Well, sooner or later every rider buys a ‘cheap’ piece of real estate and we’re no exception. We were in a jumping lesson on Saturday (only yesterday, seems more like a week, but we’ve got our nose back to the wordsmithing grindstone and time takes its own line…) and Lord Peter was acting spooky – noticeably so, compared to his relatively calm demeanor for the past three months, truth to tell. Later we realized that the last time he was on this sort of sensory alert (stallion on the lookout for danger to his herd) was last summer when… oops, getting our tongue over the bit in terms of this anecdote
CEqE rocks at The Fine Equine in Amissville, VA! Bet you thought that we (Lord Peter and yours truly) had gone to ground in turns of our Continuing Equestrian Education. Oh no no no! We’d been up to our ears in the spring fever of deadlines, trying to eke out a living and, of course, when it came to work, Peter got pushed to the bottom of the list. But not anymore: our pony is our priority, and we’re working on getting to the barn by 8:30 or earlier (method to our madness, more on early mornings in due course)
Well, we are really behind this morning: we got up uber-early and galloped through a gazillion photos from Saturday. We missed a few of our favorite classes, but were fortunate to snag some pix on the run, so to speak, of the Silver Foxes (Piedmont Invitation) winner and third place, but totally missed the Family Class (we’ll probably beg a photo of the winners for print coverage), and the rains came after we shot Connemara Mare and Stallion (purebred) champions, but not before we turned in time to catch Tracy Weinberg and Larone scorch to the win in the $10,000 Junior/Amateur Jumper Stakes – they’re trained by Joe Fargis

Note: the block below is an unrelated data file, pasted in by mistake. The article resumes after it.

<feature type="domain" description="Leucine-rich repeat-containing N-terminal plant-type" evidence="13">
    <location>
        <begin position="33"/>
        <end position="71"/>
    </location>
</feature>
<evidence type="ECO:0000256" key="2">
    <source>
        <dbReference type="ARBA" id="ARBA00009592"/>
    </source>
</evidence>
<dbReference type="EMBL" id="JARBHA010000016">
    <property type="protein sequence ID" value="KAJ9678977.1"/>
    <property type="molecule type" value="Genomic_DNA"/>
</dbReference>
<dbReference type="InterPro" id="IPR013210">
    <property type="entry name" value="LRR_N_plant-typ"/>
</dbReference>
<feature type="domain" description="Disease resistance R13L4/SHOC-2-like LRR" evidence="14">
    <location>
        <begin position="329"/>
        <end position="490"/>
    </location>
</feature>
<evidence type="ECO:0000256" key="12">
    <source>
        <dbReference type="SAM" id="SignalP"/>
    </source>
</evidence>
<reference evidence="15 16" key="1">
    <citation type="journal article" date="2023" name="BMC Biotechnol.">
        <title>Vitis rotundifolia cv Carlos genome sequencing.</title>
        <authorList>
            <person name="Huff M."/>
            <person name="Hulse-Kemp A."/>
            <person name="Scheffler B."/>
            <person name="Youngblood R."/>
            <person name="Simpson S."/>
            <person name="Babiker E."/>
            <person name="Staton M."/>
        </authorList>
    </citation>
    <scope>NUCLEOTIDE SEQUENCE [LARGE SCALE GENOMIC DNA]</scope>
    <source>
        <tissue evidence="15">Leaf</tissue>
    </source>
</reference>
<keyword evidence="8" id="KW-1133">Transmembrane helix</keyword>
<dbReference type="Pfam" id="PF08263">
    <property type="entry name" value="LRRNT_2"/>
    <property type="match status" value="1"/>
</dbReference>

Upperville: ask any show rider who lives somewhere in Virginia about the Upperville Colt & Horse Show and you’ll get chapter and verse about what it means to compete under the hallowed oaks or across John Mosby Highway in the jumper rings. Upperville is Mecca – it’s not the only version of Mecca, but here in Virginia, it’s a showcase for horses and riders, a country atmosphere that retains its unique and individual voice, a place where the shops offer goods ranging from tack and horse-related supplies to high fashion to riding fashion to jewelry to whatever might capture your fancy. Tori Colvin won the $25,000 Welcome Stakes, sponsored by Windsor Farm and Friends, on June 10th